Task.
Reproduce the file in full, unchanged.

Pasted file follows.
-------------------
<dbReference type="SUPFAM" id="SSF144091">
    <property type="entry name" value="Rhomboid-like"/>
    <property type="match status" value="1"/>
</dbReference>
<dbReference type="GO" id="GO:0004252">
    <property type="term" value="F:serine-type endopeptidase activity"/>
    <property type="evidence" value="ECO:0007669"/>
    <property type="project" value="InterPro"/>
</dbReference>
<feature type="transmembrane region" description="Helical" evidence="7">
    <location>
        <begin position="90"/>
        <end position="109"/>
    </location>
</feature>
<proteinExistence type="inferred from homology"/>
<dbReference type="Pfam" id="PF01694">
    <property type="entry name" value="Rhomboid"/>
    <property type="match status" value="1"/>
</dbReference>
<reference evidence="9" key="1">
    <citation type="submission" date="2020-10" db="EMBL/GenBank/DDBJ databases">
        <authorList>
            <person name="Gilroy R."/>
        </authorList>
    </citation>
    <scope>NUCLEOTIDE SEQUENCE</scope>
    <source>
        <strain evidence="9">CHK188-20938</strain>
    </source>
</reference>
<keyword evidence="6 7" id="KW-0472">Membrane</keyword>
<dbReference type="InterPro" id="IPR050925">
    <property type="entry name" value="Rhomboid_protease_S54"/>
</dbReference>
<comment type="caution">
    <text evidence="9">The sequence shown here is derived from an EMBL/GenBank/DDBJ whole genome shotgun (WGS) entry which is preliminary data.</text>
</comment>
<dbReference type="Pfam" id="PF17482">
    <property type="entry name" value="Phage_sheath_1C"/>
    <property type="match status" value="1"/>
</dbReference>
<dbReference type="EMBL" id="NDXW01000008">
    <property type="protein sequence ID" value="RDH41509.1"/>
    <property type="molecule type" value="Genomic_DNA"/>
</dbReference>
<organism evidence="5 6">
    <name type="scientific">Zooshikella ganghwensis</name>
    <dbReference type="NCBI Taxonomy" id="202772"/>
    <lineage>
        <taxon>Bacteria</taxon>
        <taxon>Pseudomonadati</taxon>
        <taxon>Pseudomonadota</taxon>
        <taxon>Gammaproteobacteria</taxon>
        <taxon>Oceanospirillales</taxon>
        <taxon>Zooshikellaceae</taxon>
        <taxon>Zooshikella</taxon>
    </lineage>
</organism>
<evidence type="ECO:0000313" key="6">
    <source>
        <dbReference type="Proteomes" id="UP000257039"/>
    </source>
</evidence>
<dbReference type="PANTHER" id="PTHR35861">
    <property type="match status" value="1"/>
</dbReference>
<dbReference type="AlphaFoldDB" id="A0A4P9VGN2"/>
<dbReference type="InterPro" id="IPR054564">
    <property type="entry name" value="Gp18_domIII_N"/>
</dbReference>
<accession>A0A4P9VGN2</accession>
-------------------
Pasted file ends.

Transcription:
<dbReference type="SUPFAM" id="SSF144091">
    <property type="entry name" value="Rhomboid-like"/>
    <property type="match status" value="1"/>
</dbReference>
<dbReference type="GO" id="GO:0004252">
    <property type="term" value="F:serine-type endopeptidase activity"/>
    <property type="evidence" value="ECO:0007669"/>
    <property type="project" value="InterPro"/>
</dbReference>
<feature type="transmembrane region" description="Helical" evidence="7">
    <location>
        <begin position="90"/>
        <end position="109"/>
    </location>
</feature>
<proteinExistence type="inferred from homology"/>
<dbReference type="Pfam" id="PF01694">
    <property type="entry name" value="Rhomboid"/>
    <property type="match status" value="1"/>
</dbReference>
<reference evidence="9" key="1">
    <citation type="submission" date="2020-10" db="EMBL/GenBank/DDBJ databases">
        <authorList>
            <person name="Gilroy R."/>
        </authorList>
    </citation>
    <scope>NUCLEOTIDE SEQUENCE</scope>
    <source>
        <strain evidence="9">CHK188-20938</strain>
    </source>
</reference>
<keyword evidence="6 7" id="KW-0472">Membrane</keyword>
<dbReference type="InterPro" id="IPR050925">
    <property type="entry name" value="Rhomboid_protease_S54"/>
</dbReference>
<comment type="caution">
    <text evidence="9">The sequence shown here is derived from an EMBL/GenBank/DDBJ whole genome shotgun (WGS) entry which is preliminary data.</text>
</comment>
<dbReference type="Pfam" id="PF17482">
    <property type="entry name" value="Phage_sheath_1C"/>
    <property type="match status" value="1"/>
</dbReference>
<dbReference type="EMBL" id="NDXW01000008">
    <property type="protein sequence ID" value="RDH41509.1"/>
    <property type="molecule type" value="Genomic_DNA"/>
</dbReference>
<organism evidence="5 6">
    <name type="scientific">Zooshikella ganghwensis</name>
    <dbReference type="NCBI Taxonomy" id="202772"/>
    <lineage>
        <taxon>Bacteria</taxon>
        <taxon>Pseudomonadati</taxon>
        <taxon>Pseudomonadota</taxon>
        <taxon>Gammaproteobacteria</taxon>
        <taxon>Oceanospirillales</taxon>
        <taxon>Zooshikellaceae</taxon>
        <taxon>Zooshikella</taxon>
    </lineage>
</organism>
<evidence type="ECO:0000313" key="6">
    <source>
        <dbReference type="Proteomes" id="UP000257039"/>
    </source>
</evidence>
<dbReference type="PANTHER" id="PTHR35861">
    <property type="match status" value="1"/>
</dbReference>
<dbReference type="AlphaFoldDB" id="A0A4P9VGN2"/>
<dbReference type="InterPro" id="IPR054564">
    <property type="entry name" value="Gp18_domIII_N"/>
</dbReference>
<accession>A0A4P9VGN2</accession>